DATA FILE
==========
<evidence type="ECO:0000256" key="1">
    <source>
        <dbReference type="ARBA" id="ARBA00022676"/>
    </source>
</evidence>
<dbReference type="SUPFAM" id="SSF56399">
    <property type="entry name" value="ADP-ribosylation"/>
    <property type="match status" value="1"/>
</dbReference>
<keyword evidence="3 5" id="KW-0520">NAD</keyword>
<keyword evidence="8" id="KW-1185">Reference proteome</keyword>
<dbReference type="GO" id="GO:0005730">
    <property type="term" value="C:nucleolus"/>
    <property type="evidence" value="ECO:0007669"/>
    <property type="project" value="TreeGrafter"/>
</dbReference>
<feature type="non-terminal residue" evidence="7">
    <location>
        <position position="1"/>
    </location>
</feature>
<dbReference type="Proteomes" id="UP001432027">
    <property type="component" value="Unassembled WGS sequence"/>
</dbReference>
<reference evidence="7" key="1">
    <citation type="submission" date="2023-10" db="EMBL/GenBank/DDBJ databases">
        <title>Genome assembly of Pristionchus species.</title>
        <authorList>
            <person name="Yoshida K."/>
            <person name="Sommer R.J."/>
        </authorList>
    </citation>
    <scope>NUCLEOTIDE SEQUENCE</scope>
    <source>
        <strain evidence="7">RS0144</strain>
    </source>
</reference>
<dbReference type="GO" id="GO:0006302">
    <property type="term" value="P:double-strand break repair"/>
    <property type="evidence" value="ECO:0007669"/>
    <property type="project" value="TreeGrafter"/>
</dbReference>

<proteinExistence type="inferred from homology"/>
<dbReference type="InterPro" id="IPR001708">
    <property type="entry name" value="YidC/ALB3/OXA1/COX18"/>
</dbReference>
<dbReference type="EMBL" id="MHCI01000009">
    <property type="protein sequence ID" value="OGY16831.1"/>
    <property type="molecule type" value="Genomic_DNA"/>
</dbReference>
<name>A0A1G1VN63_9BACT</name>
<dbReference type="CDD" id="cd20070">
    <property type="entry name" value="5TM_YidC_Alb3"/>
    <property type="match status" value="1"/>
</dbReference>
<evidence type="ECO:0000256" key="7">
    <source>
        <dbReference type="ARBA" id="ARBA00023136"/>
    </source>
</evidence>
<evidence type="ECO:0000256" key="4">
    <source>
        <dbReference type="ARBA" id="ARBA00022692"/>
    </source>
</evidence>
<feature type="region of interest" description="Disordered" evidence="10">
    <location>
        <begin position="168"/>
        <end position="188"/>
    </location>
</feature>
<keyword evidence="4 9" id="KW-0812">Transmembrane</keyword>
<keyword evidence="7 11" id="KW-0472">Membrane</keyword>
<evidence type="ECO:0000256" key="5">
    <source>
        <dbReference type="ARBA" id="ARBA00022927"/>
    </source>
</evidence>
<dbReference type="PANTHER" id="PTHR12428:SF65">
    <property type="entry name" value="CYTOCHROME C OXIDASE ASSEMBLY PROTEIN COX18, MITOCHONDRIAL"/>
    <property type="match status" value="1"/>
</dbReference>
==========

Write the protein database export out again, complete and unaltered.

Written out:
<evidence type="ECO:0000256" key="1">
    <source>
        <dbReference type="ARBA" id="ARBA00022676"/>
    </source>
</evidence>
<dbReference type="SUPFAM" id="SSF56399">
    <property type="entry name" value="ADP-ribosylation"/>
    <property type="match status" value="1"/>
</dbReference>
<keyword evidence="3 5" id="KW-0520">NAD</keyword>
<keyword evidence="8" id="KW-1185">Reference proteome</keyword>
<dbReference type="GO" id="GO:0005730">
    <property type="term" value="C:nucleolus"/>
    <property type="evidence" value="ECO:0007669"/>
    <property type="project" value="TreeGrafter"/>
</dbReference>
<feature type="non-terminal residue" evidence="7">
    <location>
        <position position="1"/>
    </location>
</feature>
<dbReference type="Proteomes" id="UP001432027">
    <property type="component" value="Unassembled WGS sequence"/>
</dbReference>
<reference evidence="7" key="1">
    <citation type="submission" date="2023-10" db="EMBL/GenBank/DDBJ databases">
        <title>Genome assembly of Pristionchus species.</title>
        <authorList>
            <person name="Yoshida K."/>
            <person name="Sommer R.J."/>
        </authorList>
    </citation>
    <scope>NUCLEOTIDE SEQUENCE</scope>
    <source>
        <strain evidence="7">RS0144</strain>
    </source>
</reference>
<dbReference type="GO" id="GO:0006302">
    <property type="term" value="P:double-strand break repair"/>
    <property type="evidence" value="ECO:0007669"/>
    <property type="project" value="TreeGrafter"/>
</dbReference>

<proteinExistence type="inferred from homology"/>
<dbReference type="InterPro" id="IPR001708">
    <property type="entry name" value="YidC/ALB3/OXA1/COX18"/>
</dbReference>
<dbReference type="EMBL" id="MHCI01000009">
    <property type="protein sequence ID" value="OGY16831.1"/>
    <property type="molecule type" value="Genomic_DNA"/>
</dbReference>
<name>A0A1G1VN63_9BACT</name>
<dbReference type="CDD" id="cd20070">
    <property type="entry name" value="5TM_YidC_Alb3"/>
    <property type="match status" value="1"/>
</dbReference>
<evidence type="ECO:0000256" key="7">
    <source>
        <dbReference type="ARBA" id="ARBA00023136"/>
    </source>
</evidence>
<evidence type="ECO:0000256" key="4">
    <source>
        <dbReference type="ARBA" id="ARBA00022692"/>
    </source>
</evidence>
<feature type="region of interest" description="Disordered" evidence="10">
    <location>
        <begin position="168"/>
        <end position="188"/>
    </location>
</feature>
<keyword evidence="4 9" id="KW-0812">Transmembrane</keyword>
<keyword evidence="7 11" id="KW-0472">Membrane</keyword>
<evidence type="ECO:0000256" key="5">
    <source>
        <dbReference type="ARBA" id="ARBA00022927"/>
    </source>
</evidence>
<dbReference type="PANTHER" id="PTHR12428:SF65">
    <property type="entry name" value="CYTOCHROME C OXIDASE ASSEMBLY PROTEIN COX18, MITOCHONDRIAL"/>
    <property type="match status" value="1"/>
</dbReference>